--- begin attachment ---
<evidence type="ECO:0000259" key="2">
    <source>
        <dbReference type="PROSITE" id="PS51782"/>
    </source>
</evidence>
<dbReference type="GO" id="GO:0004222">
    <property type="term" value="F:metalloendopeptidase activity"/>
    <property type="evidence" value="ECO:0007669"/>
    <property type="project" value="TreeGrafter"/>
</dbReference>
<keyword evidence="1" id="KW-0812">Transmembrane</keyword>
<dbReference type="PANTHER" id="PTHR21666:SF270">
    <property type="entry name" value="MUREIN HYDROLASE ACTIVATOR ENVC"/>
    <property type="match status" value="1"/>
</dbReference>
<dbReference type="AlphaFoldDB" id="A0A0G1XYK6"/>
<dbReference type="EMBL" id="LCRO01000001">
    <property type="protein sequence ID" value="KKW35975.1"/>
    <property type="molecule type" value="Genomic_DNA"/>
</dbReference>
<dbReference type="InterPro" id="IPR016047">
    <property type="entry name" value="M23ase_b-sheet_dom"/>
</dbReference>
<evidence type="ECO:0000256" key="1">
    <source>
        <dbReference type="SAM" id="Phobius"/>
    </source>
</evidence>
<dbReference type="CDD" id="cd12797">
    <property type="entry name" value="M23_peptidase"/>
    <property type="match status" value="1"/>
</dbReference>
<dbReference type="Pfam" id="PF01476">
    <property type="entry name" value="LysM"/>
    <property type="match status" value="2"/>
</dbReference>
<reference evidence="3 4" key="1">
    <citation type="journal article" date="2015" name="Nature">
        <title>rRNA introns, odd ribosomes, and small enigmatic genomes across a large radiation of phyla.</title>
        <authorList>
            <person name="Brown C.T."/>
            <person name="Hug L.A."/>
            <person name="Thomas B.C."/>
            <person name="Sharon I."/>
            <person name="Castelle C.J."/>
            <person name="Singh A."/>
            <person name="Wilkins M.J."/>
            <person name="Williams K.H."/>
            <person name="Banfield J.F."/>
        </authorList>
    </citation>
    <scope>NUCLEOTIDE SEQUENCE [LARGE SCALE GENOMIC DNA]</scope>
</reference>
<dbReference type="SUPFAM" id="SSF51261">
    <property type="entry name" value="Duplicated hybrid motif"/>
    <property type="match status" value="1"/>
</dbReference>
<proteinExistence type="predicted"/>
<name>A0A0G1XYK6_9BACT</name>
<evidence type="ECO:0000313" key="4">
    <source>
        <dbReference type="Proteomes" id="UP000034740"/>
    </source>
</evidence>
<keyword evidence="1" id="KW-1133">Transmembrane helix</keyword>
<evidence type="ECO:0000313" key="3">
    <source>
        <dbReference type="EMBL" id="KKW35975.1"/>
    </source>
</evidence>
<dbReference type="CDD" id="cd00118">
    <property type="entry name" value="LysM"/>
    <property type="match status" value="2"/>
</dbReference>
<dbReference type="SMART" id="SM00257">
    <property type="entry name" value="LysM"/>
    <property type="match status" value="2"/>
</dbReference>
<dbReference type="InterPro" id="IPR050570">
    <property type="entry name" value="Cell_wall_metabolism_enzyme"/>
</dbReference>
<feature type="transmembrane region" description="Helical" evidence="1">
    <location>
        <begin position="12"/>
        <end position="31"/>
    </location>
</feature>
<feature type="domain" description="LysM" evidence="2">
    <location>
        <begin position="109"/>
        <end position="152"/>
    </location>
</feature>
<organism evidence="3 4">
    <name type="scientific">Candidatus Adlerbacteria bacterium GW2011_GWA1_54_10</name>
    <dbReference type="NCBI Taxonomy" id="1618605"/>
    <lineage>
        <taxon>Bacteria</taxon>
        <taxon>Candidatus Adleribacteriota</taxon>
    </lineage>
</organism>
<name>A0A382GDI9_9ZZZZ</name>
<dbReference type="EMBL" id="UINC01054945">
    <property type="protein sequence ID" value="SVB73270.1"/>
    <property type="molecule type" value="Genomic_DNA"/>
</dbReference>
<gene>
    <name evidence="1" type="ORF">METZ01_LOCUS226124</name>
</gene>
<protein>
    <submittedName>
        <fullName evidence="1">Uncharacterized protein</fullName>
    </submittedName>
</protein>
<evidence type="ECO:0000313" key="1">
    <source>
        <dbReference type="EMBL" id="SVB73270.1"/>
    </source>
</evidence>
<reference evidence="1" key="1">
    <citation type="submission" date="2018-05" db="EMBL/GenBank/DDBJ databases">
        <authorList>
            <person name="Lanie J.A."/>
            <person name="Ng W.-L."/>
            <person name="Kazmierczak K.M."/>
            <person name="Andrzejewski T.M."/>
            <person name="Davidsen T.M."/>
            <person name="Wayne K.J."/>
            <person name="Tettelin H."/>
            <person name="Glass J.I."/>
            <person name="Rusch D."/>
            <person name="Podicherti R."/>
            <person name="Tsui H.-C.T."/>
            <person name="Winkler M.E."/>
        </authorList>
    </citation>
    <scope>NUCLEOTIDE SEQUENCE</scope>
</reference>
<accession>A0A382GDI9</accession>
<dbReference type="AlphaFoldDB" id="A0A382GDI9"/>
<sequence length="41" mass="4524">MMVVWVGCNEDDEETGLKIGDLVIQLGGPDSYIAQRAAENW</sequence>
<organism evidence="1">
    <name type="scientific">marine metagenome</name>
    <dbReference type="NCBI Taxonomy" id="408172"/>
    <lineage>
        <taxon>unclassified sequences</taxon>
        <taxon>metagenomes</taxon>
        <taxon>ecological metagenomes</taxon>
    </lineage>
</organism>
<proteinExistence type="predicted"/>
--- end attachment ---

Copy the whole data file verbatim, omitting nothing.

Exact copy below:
<evidence type="ECO:0000259" key="2">
    <source>
        <dbReference type="PROSITE" id="PS51782"/>
    </source>
</evidence>
<dbReference type="GO" id="GO:0004222">
    <property type="term" value="F:metalloendopeptidase activity"/>
    <property type="evidence" value="ECO:0007669"/>
    <property type="project" value="TreeGrafter"/>
</dbReference>
<keyword evidence="1" id="KW-0812">Transmembrane</keyword>
<dbReference type="PANTHER" id="PTHR21666:SF270">
    <property type="entry name" value="MUREIN HYDROLASE ACTIVATOR ENVC"/>
    <property type="match status" value="1"/>
</dbReference>
<dbReference type="AlphaFoldDB" id="A0A0G1XYK6"/>
<dbReference type="EMBL" id="LCRO01000001">
    <property type="protein sequence ID" value="KKW35975.1"/>
    <property type="molecule type" value="Genomic_DNA"/>
</dbReference>
<dbReference type="InterPro" id="IPR016047">
    <property type="entry name" value="M23ase_b-sheet_dom"/>
</dbReference>
<evidence type="ECO:0000256" key="1">
    <source>
        <dbReference type="SAM" id="Phobius"/>
    </source>
</evidence>
<dbReference type="CDD" id="cd12797">
    <property type="entry name" value="M23_peptidase"/>
    <property type="match status" value="1"/>
</dbReference>
<dbReference type="Pfam" id="PF01476">
    <property type="entry name" value="LysM"/>
    <property type="match status" value="2"/>
</dbReference>
<reference evidence="3 4" key="1">
    <citation type="journal article" date="2015" name="Nature">
        <title>rRNA introns, odd ribosomes, and small enigmatic genomes across a large radiation of phyla.</title>
        <authorList>
            <person name="Brown C.T."/>
            <person name="Hug L.A."/>
            <person name="Thomas B.C."/>
            <person name="Sharon I."/>
            <person name="Castelle C.J."/>
            <person name="Singh A."/>
            <person name="Wilkins M.J."/>
            <person name="Williams K.H."/>
            <person name="Banfield J.F."/>
        </authorList>
    </citation>
    <scope>NUCLEOTIDE SEQUENCE [LARGE SCALE GENOMIC DNA]</scope>
</reference>
<dbReference type="SUPFAM" id="SSF51261">
    <property type="entry name" value="Duplicated hybrid motif"/>
    <property type="match status" value="1"/>
</dbReference>
<proteinExistence type="predicted"/>
<name>A0A0G1XYK6_9BACT</name>
<evidence type="ECO:0000313" key="4">
    <source>
        <dbReference type="Proteomes" id="UP000034740"/>
    </source>
</evidence>
<keyword evidence="1" id="KW-1133">Transmembrane helix</keyword>
<evidence type="ECO:0000313" key="3">
    <source>
        <dbReference type="EMBL" id="KKW35975.1"/>
    </source>
</evidence>
<dbReference type="CDD" id="cd00118">
    <property type="entry name" value="LysM"/>
    <property type="match status" value="2"/>
</dbReference>
<dbReference type="SMART" id="SM00257">
    <property type="entry name" value="LysM"/>
    <property type="match status" value="2"/>
</dbReference>
<dbReference type="InterPro" id="IPR050570">
    <property type="entry name" value="Cell_wall_metabolism_enzyme"/>
</dbReference>
<feature type="transmembrane region" description="Helical" evidence="1">
    <location>
        <begin position="12"/>
        <end position="31"/>
    </location>
</feature>
<feature type="domain" description="LysM" evidence="2">
    <location>
        <begin position="109"/>
        <end position="152"/>
    </location>
</feature>
<organism evidence="3 4">
    <name type="scientific">Candidatus Adlerbacteria bacterium GW2011_GWA1_54_10</name>
    <dbReference type="NCBI Taxonomy" id="1618605"/>
    <lineage>
        <taxon>Bacteria</taxon>
        <taxon>Candidatus Adleribacteriota</taxon>
    </lineage>
</organism>
<name>A0A382GDI9_9ZZZZ</name>
<dbReference type="EMBL" id="UINC01054945">
    <property type="protein sequence ID" value="SVB73270.1"/>
    <property type="molecule type" value="Genomic_DNA"/>
</dbReference>
<gene>
    <name evidence="1" type="ORF">METZ01_LOCUS226124</name>
</gene>
<protein>
    <submittedName>
        <fullName evidence="1">Uncharacterized protein</fullName>
    </submittedName>
</protein>
<evidence type="ECO:0000313" key="1">
    <source>
        <dbReference type="EMBL" id="SVB73270.1"/>
    </source>
</evidence>
<reference evidence="1" key="1">
    <citation type="submission" date="2018-05" db="EMBL/GenBank/DDBJ databases">
        <authorList>
            <person name="Lanie J.A."/>
            <person name="Ng W.-L."/>
            <person name="Kazmierczak K.M."/>
            <person name="Andrzejewski T.M."/>
            <person name="Davidsen T.M."/>
            <person name="Wayne K.J."/>
            <person name="Tettelin H."/>
            <person name="Glass J.I."/>
            <person name="Rusch D."/>
            <person name="Podicherti R."/>
            <person name="Tsui H.-C.T."/>
            <person name="Winkler M.E."/>
        </authorList>
    </citation>
    <scope>NUCLEOTIDE SEQUENCE</scope>
</reference>
<accession>A0A382GDI9</accession>
<dbReference type="AlphaFoldDB" id="A0A382GDI9"/>
<sequence length="41" mass="4524">MMVVWVGCNEDDEETGLKIGDLVIQLGGPDSYIAQRAAENW</sequence>
<organism evidence="1">
    <name type="scientific">marine metagenome</name>
    <dbReference type="NCBI Taxonomy" id="408172"/>
    <lineage>
        <taxon>unclassified sequences</taxon>
        <taxon>metagenomes</taxon>
        <taxon>ecological metagenomes</taxon>
    </lineage>
</organism>
<proteinExistence type="predicted"/>